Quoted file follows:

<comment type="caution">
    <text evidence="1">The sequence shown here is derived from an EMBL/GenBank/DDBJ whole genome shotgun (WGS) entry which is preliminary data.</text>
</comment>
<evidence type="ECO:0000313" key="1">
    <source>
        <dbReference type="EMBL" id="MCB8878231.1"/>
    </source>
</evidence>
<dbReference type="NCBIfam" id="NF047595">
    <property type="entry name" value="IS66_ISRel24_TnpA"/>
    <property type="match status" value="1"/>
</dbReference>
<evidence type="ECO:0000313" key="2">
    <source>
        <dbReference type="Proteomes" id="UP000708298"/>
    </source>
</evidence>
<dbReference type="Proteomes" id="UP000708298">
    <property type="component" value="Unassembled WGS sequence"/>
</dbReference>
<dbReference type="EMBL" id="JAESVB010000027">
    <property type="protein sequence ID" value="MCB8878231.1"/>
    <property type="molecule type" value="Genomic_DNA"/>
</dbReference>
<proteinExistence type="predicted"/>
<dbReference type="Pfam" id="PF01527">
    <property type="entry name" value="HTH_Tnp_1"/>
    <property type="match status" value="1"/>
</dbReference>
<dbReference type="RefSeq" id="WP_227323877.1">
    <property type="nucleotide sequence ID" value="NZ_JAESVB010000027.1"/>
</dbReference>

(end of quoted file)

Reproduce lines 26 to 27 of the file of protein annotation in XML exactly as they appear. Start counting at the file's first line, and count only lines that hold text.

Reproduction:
<dbReference type="Pfam" id="PF01527">
    <property type="entry name" value="HTH_Tnp_1"/>